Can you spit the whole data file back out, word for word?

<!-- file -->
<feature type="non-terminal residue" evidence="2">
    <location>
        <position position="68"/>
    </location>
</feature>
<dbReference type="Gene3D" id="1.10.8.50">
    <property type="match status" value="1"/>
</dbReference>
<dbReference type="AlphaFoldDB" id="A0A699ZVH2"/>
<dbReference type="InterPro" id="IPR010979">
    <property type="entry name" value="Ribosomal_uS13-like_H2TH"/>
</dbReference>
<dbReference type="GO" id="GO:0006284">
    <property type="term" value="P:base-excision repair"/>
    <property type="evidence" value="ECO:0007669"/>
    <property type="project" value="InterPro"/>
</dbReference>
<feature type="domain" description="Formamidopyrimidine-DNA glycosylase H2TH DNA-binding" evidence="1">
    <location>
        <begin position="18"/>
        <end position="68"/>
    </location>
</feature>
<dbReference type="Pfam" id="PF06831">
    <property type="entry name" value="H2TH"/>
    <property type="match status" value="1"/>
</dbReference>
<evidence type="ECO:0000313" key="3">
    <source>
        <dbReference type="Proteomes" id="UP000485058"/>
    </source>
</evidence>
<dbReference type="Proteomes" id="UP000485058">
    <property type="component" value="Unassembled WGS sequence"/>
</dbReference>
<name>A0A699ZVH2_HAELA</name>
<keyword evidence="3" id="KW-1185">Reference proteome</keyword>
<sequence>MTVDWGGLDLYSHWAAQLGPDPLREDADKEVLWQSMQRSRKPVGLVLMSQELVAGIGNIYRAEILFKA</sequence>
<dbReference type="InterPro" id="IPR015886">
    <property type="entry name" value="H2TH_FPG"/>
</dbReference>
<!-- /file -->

<feature type="non-terminal residue" evidence="2">
    <location>
        <position position="68"/>
    </location>
</feature>
<dbReference type="Gene3D" id="1.10.8.50">
    <property type="match status" value="1"/>
</dbReference>
<dbReference type="AlphaFoldDB" id="A0A699ZVH2"/>
<dbReference type="InterPro" id="IPR010979">
    <property type="entry name" value="Ribosomal_uS13-like_H2TH"/>
</dbReference>
<dbReference type="GO" id="GO:0006284">
    <property type="term" value="P:base-excision repair"/>
    <property type="evidence" value="ECO:0007669"/>
    <property type="project" value="InterPro"/>
</dbReference>
<feature type="domain" description="Formamidopyrimidine-DNA glycosylase H2TH DNA-binding" evidence="1">
    <location>
        <begin position="18"/>
        <end position="68"/>
    </location>
</feature>
<dbReference type="Pfam" id="PF06831">
    <property type="entry name" value="H2TH"/>
    <property type="match status" value="1"/>
</dbReference>
<evidence type="ECO:0000313" key="3">
    <source>
        <dbReference type="Proteomes" id="UP000485058"/>
    </source>
</evidence>
<dbReference type="Proteomes" id="UP000485058">
    <property type="component" value="Unassembled WGS sequence"/>
</dbReference>
<name>A0A699ZVH2_HAELA</name>
<keyword evidence="3" id="KW-1185">Reference proteome</keyword>
<sequence>MTVDWGGLDLYSHWAAQLGPDPLREDADKEVLWQSMQRSRKPVGLVLMSQELVAGIGNIYRAEILFKA</sequence>
<dbReference type="InterPro" id="IPR015886">
    <property type="entry name" value="H2TH_FPG"/>
</dbReference>